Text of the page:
I arrived in Berwick to collect Juan and Erika from the railway station for their tour of Lindisfarne and the North Northumberland coast and a first for NEWT – clients from Argentina!
We headed down the coast in some unforecast rain and in the mighty shadow of Bamburgh Castle we watched Purple Sandpiper and Turnstone as they picked their way through the rocks within inches of the frothing surf. Common Eider, Common Scoter, Long-tailed Duck, Guillemot and Puffin were all rising and falling in a deep swell and Kittiwakes were passing by as we set the telescope up on the side of the car that was sheltered from the wind and rain. Heading north we came across lots of Shelduck, Wigeon, Teal, Curlew, Bar-tailed Godwit and Lapwing, as well as smaller numbers of Shoveler, Goosander and Common Redshank, and a lone Kestrel hanging motionless facing into the wind, then over on to Holy Island where the sky was blue, the clouds were white and fluffy and the wind was still howling…
Grey Seals were hauled out on the mud at low tide and as their mournful calls carried on the breeze across the island Skylarks were singing, tiny black dots against the sky, Meadow Pipits were song-flighting and there were at least 21 Roe Deer feeding in a remarkably dense herd. Red-breasted Merganser were having their crests ruffled by the wind, Pied Wagtails were searching for insects around the car park and panic rippled through the birds out on the mudflats. Grey Herons stalked through marshy edges, the eerie cries of Curlew drifted through the dunes and, as we made our way back across the causeway with the tide rising and the sun setting, Common Eider were displaying, Common Redshank and Pale-bellied Brent Geese were on the edge of the rising water and a Curlew decided to sit on the road right in front of us 🙂
Day 1. 19/02/17. I arrived at the Bamburgh Castle Inn for the start of our Winter Wonderland holiday, then met up with with Christine, John, Linda and Rosie in the bar and outlined the plan for the next two days while we enjoyed a fantastic meal.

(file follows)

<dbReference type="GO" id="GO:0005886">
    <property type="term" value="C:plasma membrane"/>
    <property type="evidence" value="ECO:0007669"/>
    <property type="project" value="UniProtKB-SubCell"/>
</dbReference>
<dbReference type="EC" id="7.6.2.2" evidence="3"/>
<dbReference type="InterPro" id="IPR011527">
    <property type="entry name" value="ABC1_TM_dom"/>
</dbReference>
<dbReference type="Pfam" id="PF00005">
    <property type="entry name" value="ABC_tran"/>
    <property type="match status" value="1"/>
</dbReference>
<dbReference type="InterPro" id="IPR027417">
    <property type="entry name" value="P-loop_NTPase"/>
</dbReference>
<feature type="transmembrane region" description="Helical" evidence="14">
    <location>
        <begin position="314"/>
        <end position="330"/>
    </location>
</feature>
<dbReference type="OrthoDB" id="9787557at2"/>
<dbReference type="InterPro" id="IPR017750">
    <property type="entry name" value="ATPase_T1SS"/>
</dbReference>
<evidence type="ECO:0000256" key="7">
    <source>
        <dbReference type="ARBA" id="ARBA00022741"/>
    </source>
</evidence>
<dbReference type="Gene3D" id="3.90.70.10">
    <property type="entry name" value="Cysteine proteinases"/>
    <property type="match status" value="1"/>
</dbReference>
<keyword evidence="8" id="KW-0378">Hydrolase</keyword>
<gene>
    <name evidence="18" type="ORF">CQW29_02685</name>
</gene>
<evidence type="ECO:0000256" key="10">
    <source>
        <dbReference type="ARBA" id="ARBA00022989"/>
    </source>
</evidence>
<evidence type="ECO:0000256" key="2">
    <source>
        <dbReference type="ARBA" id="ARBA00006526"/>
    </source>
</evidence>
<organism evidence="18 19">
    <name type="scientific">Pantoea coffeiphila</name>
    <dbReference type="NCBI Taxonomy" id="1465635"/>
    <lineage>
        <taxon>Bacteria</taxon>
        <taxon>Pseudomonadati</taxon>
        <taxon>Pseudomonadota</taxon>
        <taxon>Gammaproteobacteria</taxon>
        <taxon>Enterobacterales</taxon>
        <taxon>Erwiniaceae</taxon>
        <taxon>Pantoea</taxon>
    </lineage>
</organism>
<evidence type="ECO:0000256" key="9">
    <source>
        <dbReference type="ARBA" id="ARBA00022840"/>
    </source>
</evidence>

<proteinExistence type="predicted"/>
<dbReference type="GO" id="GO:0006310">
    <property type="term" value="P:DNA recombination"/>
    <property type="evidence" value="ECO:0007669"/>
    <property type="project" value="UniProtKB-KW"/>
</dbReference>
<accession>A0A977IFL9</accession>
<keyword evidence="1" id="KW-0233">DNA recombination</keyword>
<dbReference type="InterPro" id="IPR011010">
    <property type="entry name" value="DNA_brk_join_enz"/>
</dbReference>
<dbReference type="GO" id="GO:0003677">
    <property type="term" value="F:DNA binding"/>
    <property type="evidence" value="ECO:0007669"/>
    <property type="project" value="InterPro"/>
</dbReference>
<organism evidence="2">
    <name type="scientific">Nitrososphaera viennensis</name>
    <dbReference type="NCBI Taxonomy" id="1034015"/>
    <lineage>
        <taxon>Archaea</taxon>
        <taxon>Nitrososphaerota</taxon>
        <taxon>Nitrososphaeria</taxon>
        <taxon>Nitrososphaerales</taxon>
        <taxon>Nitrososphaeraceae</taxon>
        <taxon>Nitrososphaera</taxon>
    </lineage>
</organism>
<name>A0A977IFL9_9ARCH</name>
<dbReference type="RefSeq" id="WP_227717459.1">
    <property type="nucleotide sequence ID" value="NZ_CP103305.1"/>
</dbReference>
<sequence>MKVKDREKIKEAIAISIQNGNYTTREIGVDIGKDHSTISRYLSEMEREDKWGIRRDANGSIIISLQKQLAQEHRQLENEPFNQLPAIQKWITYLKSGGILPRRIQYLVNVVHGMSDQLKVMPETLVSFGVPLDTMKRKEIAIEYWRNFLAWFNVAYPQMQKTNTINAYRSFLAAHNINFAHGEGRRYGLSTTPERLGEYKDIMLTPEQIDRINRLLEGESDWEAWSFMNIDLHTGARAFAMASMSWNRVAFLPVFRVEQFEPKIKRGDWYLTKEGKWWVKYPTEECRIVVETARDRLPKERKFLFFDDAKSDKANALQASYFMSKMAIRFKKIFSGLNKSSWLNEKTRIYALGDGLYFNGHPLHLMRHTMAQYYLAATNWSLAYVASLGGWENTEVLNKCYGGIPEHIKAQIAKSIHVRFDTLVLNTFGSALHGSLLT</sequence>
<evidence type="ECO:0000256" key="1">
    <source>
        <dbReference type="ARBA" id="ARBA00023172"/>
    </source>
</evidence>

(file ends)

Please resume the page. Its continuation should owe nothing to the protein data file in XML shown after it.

Day 2. 20/02/17. Our first full day was targeting Lindisfarne and the North Northumberland coast. Stopping at Budle Bay on our way north we soon found a Spotted Redshank amongst the Common Redshank, Wigeon, Teal, Shoveler, Mallard, Oystercatcher, Shelduck and Curlew as Pink-footed and Greylag Geese and Lapwing swirled distantly against a leaden grey sky on a stiff breeze and Red-breasted Mergansers looked even more comical than usual with their tufts blown to odd angles. A heavy misty drizzle took hold, yet cleared within minutes, leaving a beautiful azure sky draped in fluffy white cloud. A Kestrel perched obligingly as we stopped along a hedgerow that was heaving with Chaffinches. As the receding tide cleared the Holy Island causeway, waders dropped in to feed along the edge of the recently exposed mud. Knot, Dunlin, Curlew, Oystercatcher, Ringed Plover, Turnstone and Bar-tailed Godwit were all close to the road and easily observable by using the car as a nice, sheltered, warm hide as Pale-bellied Brent Geese flew over us 🙂 Over on the island we found a mixed flock of Dark-bellied Brent Geese, Curlew and Lapwing. As an unseen threat spooked them and they lifted from the field, it was obvious that the number of birds present was far greater than we thought. Grey Seals were hauled out on the now visible sandbars and we headed back across to the mainland. Lunch overlooking the vast expanse of mud produced more geese and ducks, including Pintail, and a distant Little Stint in amongst a flock of Dunlin and Knot. A Merlin had spooked the Chaffinch flock as we headed back south and a quick stop at Bamburgh produced Purple Sandpiper, Turnstone, Ringed Plover and Eider but nothing on the sea in what the wind had whipped up into a frothing mess of whitecaps. The stiffening breeze was making viewing conditions awkward but the final stop of the afternoon brought Song Thrush, Long-tailed Tit, Greenfinch and Goldcrest before we headed back to Seahouses. Dinner was accompanied by a discussion of the plan for Tuesday, and a target list was quickly developed…